NAMM 2024: Epiphone has launched a signature Thunderbird bass guitar for Pantera and Down bassist Rex Brown, and it shares much of the same classy aesthetic of his Gibson signature model – albeit with a more accessible price tag.
Not that Brown’s new Epiphone four-string is cheap. Like the Gibson-owned brand’s recent signature guitars for Kirk Hammett and Joe Bonamassa, the Thunderbird is positioned at the very top-tier of Epiphone’s Chinese-made range, offering serious competition for the entry-level USA models of its parent company.
Finished in Ebony, with gold hardware and pickguard – plus gold signature details such as the obligatory back-of-the-headstock signature and the bonus cartoon doodle on the control plate on the instrument’s rear – this is quite the looker.
In every sense this looks a heavyweight, with its solid mahogany construction, its through-neck build, and a pair of Epiphone ProBucker 760 Bass pickups to bring the thunder. Those pickups are nickel-covered which makes a nice contrast to the gold on the hardware. After all, playing metal is a blue-collar occupation; you don’t want to overdo the bling.
You don’t want to mess with the classics either, and pleasingly Brown has not tried to reinvent the wheel – the steel? – with this one.
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The scale length is 34”. As with most of the other instruments on the current Epiphone line, the fingerboard comprises Indian laurel, and it has a 12.6” radius on a C-profile neck for a comfortable feel. That neck is a 9-ply construction of mahogany and walnut.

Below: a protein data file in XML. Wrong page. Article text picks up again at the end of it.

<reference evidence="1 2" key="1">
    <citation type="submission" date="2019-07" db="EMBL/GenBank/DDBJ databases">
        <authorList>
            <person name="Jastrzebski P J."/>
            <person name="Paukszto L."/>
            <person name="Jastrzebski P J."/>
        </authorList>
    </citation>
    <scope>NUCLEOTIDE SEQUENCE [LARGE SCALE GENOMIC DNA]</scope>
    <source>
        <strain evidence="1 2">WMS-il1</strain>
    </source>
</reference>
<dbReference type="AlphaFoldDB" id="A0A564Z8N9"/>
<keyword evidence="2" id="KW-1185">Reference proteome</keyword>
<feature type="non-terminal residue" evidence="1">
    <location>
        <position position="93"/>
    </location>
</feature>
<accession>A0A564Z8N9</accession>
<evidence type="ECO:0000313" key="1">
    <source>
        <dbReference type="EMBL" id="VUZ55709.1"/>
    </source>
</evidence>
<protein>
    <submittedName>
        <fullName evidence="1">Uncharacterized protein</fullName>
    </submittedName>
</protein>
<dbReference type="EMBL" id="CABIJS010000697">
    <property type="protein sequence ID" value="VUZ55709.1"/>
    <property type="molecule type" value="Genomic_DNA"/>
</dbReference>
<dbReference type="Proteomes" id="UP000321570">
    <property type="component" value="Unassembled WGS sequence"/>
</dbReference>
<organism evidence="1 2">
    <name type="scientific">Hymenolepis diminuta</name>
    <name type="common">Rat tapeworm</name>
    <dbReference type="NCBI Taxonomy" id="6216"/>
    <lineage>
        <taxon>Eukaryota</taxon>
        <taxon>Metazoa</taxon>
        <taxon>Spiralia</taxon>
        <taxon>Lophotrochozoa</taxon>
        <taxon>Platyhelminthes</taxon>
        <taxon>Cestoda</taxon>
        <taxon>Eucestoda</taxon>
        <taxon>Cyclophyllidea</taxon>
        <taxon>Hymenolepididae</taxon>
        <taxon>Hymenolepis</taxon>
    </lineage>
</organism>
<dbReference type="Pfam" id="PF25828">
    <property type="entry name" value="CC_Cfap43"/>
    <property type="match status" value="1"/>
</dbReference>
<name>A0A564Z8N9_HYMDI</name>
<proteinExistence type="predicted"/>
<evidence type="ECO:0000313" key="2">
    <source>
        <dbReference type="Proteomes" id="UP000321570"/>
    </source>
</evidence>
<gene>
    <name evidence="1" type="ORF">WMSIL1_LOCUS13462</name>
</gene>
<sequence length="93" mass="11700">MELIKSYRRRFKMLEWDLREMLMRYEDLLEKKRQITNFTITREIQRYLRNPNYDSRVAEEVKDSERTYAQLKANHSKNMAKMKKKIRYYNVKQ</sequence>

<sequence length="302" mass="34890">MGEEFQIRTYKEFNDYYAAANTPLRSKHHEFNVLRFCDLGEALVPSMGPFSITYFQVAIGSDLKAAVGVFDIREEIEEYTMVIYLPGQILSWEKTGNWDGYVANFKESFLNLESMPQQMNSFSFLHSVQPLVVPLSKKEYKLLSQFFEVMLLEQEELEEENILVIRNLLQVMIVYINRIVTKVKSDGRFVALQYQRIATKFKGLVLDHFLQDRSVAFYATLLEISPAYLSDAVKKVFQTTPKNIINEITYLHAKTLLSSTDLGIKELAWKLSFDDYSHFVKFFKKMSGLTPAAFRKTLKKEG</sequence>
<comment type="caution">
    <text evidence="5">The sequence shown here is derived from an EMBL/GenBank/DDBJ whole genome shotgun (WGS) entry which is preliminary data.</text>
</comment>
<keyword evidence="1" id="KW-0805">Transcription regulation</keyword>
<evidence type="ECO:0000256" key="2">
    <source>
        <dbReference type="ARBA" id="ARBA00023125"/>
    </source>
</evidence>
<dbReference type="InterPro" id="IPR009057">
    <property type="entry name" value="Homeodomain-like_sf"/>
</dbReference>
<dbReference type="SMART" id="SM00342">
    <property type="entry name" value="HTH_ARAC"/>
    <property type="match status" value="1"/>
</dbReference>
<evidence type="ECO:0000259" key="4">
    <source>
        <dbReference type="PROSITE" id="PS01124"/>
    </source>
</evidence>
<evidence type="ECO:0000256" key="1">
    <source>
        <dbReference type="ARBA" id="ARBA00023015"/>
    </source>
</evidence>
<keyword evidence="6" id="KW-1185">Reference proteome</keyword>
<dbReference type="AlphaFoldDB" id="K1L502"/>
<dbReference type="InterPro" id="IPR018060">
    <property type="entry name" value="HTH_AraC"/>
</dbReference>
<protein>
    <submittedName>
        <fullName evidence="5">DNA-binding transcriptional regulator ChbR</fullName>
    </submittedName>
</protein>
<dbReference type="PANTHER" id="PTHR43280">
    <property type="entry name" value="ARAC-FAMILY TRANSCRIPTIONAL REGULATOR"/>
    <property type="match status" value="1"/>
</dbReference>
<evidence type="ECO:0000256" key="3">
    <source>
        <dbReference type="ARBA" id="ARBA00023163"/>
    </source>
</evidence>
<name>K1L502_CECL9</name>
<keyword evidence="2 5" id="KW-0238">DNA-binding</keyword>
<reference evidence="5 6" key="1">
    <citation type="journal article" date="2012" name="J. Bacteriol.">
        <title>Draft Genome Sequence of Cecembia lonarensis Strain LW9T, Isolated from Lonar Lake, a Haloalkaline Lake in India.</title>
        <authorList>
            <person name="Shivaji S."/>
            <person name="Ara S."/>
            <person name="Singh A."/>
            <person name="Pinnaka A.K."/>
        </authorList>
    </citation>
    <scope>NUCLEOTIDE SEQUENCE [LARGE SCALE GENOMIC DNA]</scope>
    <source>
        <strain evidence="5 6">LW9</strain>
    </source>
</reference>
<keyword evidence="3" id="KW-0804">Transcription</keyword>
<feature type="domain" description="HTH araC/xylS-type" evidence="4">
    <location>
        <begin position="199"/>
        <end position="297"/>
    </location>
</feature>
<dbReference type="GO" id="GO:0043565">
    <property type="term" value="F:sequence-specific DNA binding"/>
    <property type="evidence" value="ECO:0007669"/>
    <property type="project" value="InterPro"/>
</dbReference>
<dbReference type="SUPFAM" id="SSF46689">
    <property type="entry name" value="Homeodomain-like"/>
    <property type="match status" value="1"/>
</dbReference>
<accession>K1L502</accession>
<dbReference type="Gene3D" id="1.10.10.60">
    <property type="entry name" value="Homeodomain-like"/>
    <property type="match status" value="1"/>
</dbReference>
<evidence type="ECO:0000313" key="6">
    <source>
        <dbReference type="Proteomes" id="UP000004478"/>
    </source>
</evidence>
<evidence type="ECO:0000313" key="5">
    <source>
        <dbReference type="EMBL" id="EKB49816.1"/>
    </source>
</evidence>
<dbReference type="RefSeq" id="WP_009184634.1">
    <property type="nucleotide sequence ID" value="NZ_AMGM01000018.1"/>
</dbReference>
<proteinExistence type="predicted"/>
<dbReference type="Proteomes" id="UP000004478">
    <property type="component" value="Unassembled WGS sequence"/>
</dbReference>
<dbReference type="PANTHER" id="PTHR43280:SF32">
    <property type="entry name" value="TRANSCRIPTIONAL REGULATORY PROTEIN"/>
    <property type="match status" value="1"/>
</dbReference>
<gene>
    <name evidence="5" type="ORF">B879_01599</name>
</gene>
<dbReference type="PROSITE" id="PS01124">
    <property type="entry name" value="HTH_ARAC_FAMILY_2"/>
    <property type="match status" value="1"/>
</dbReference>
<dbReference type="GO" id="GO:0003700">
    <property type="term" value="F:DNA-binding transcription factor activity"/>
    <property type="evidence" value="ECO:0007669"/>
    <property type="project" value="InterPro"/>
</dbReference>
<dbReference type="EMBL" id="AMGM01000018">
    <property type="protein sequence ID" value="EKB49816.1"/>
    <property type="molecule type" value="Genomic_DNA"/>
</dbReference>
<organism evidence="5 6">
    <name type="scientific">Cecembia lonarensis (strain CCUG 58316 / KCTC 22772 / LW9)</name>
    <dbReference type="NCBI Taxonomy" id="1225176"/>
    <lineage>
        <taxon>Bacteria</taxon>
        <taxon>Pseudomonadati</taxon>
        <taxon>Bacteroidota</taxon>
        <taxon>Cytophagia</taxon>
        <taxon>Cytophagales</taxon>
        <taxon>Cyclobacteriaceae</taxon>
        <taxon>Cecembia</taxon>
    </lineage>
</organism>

There are 20 medium jumbo frets, dot inlays. Like its Gibson-made sibling, Brown’s Epiphone Thunderbird has a set of gold die-cast tuners with mini-clover buttons, and here is where we can compare and contrast with the Gibson model.
If you can spring for the $2,799 Gibson you’ll get Hipshot hardware, with a Drop D Xtender fitted to the bridge. This Epiphone version has a Babicz FCH 3-Point bridge Epiphone string spacing. You also have switchable passive or active sounds from the Gibson's Rexbucker Thunderbird pickup pairing, whereas the Epiphone is wholly passive.
That is not to say it it won't be versatile. There should be plenty of range in this bass’s tone, with an individual volume control for each pickup allowing players to dial in a mix of both pickups. We like the knurled gold dials. A master tone control serves both pickups.
A rosewood fingerboard and a nitro gloss finish are other upgrades should you go Gibson over Epiphone, but at £1,399/$1,299, Brown’s Epiphone model presents a lot of bass for the money.